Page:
Scientists observe a new quantum particle with properties of ball lightning
This knotted skyrmion may provide insight into a stable ball of plasma that could enhance future fusion reactors.
Figure 1. Artistic impression of a quantum ball lighting. Figure credit: Heikka Valja.
Scientists at Amherst College and Aalto University have created, for the first time a three-dimensional skyrmion in a quantum gas. The skyrmion was predicted theoretically over 40 years ago, but only now has it been observed experimentally.
In an extremely sparse and cold quantum gas, the physicists have created knots made of the magnetic moments, or spins, of the constituent atoms. The knots exhibit many of the characteristics of ball lightning, which some scientists believe to consist of tangled streams of electric currents. The persistence of such knots could be the reason why ball lightning, a ball of plasma, lives for a surprisingly long time in comparison to a lightning strike. The new results could inspire new ways of keeping plasma intact in a stable ball in fusion reactors.
– It is remarkable that we could create the synthetic electromagnetic knot, that is, quantum ball lightning, essentially with just two counter-circulating electric currents. Thus, it may be possible that a natural ball lighting could arise in a normal lightning strike, says Dr Mikko Möttönen, leader of the theoretical and computational effort at Aalto University.
Möttönen also recalls having witnessed a ball lightning briefly glaring in his grandparents' house. Observations of ball lightning have been reported throughout history, but physical evidence is rare.
The dynamics of the quantum gas matches that of a charged particle responding to the electromagnetic fields of a ball lightning.
– The quantum gas is cooled down to a very low temperature where it forms a Bose–Einstein condensate: all atoms in the gas end up in the state of minimum energy. The state does not behave like an ordinary gas anymore but like a single giant atom, explains Professor David Hall, leader of the experimental effort at Amherst College.
Figure 2. Aalto University members of the collaboration from left to right: Konstantin Tiurev, Mikko Möttönen, and Tuomas Ollikainen. Photo: Mikko Raskinen / Aalto University.
The skyrmion is created first by polarizing the spin of each atom to point upward along an applied natural magnetic field. Then, the applied field is suddenly changed in such a way that a point where the field vanishes appears in the middle of the condensate. Consequently, the spins of the atoms start to rotate in the new direction of the applied field at their respective locations. Since the magnetic field points in all possible directions near the field zero, the spins wind into a knot.
The knotted structure of the skyrmion consists of linked loops, at each of which all the spins point to a certain fixed direction. The knot can be loosened or moved, but not untied.
– What makes this a skyrmion rather than a quantum knot is that not only does the spin twist but the quantum phase of the condensate winds repeatedly, says Hall.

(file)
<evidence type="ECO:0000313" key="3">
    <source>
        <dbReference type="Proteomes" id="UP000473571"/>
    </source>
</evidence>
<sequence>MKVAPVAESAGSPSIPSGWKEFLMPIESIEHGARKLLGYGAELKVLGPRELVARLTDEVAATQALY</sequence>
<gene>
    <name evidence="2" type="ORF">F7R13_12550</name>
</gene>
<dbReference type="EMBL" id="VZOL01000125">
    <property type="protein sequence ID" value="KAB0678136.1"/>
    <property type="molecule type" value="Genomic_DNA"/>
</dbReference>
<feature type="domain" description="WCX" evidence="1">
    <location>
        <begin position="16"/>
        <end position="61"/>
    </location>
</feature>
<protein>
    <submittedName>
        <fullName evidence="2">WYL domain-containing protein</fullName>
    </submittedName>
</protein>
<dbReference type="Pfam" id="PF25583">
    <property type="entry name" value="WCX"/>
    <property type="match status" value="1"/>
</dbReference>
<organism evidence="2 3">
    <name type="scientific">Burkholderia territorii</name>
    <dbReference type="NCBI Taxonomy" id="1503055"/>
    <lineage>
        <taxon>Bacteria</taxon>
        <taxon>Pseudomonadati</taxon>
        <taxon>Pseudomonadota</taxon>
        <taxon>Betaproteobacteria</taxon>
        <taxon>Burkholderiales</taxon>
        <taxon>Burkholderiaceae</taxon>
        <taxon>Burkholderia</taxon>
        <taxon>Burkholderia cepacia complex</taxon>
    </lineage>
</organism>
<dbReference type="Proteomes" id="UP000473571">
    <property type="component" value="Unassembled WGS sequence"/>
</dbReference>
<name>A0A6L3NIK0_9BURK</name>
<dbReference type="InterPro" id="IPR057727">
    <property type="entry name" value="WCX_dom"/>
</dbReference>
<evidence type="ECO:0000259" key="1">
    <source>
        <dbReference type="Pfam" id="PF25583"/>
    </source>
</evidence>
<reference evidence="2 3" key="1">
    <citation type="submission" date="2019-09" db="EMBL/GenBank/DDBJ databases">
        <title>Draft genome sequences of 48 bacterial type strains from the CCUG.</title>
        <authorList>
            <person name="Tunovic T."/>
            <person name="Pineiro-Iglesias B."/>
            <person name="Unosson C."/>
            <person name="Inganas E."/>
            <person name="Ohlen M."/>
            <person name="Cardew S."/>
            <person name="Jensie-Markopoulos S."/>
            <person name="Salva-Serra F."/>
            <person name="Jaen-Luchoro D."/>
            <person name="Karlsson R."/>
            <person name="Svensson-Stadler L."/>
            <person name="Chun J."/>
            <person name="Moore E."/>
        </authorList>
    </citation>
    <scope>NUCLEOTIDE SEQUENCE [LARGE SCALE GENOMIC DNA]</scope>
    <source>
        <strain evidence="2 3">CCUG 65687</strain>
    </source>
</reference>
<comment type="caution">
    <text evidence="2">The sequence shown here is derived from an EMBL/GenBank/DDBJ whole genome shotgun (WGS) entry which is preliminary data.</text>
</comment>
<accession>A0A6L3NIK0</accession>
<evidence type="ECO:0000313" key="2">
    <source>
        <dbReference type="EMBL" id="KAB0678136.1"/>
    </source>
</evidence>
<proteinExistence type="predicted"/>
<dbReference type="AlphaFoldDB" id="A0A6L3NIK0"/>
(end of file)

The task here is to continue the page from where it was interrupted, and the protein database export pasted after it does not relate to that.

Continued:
If the direction of the spin is changing in space, the velocity of the condensate responds just as would happen for a charged particle in a magnetic field. The knotted spin structure thus gives rise to a knotted artificial magnetic field that exactly matches the magnetic field in a model of ball lightning.
– Theoretical ideas and the precise modelling and analysis of the experiments were critical for the creation of the skyrmion. We are able to obtain images of a Bose-Einstein condensate, but a skyrmion may be difficult to identify without information on the modelling data, which we can use for comparison. In fact, we have very often wondered about the complicated features in the experimental results, but numerical modelling has explained the reason behind them. We primarily used CSC's supercomputer and computers in Aalto University's Science-IT project for our modelling, says Möttönen.
– When capturing an image of a skyrmion, we let the condensate expand. In some cases, the expansion has no significant effect on how the image of the condensate will look, but in others it plays a major role. The extent of the effect depends on what kinds of particle flows are found in the condensate. In a skyrmion, the flows are very complex and form a knot-like field. This is why a skyrmion changes shape when it expands. With modelling, however, we're able to sort of go back in time and, in a certain way, see what an expanded condensate looked like before it expanded. If we couldn't do this, it would be difficult to say with such a confidence that we have actually created a skyrmion. Now, thanks to modelling, we are sure that we created three-dimensional skyrmions.
– More research is needed to know whether or not it is also possible to create a real ball lightning with a method of this kind. Further studies could lead to finding a solution to keep plasma together efficiently and enable more stable fusion reactors than we have now, Möttönen explains.Further information:
W. Lee, A.H. Gheorghe, K. Tiurev, T. Ollikainen, M. Möttönen and D.S. Hall: Synthetic Electromagnetic Knot in a Three-Dimensional Skyrmion, Science Advances 4, eaao3820 (2018).
Mikko Möttönen, Aalto University
email: mikko.mottonen at aalto.fi
David S. Hall, Amherst College, USA
Email: dshall at amherst.edu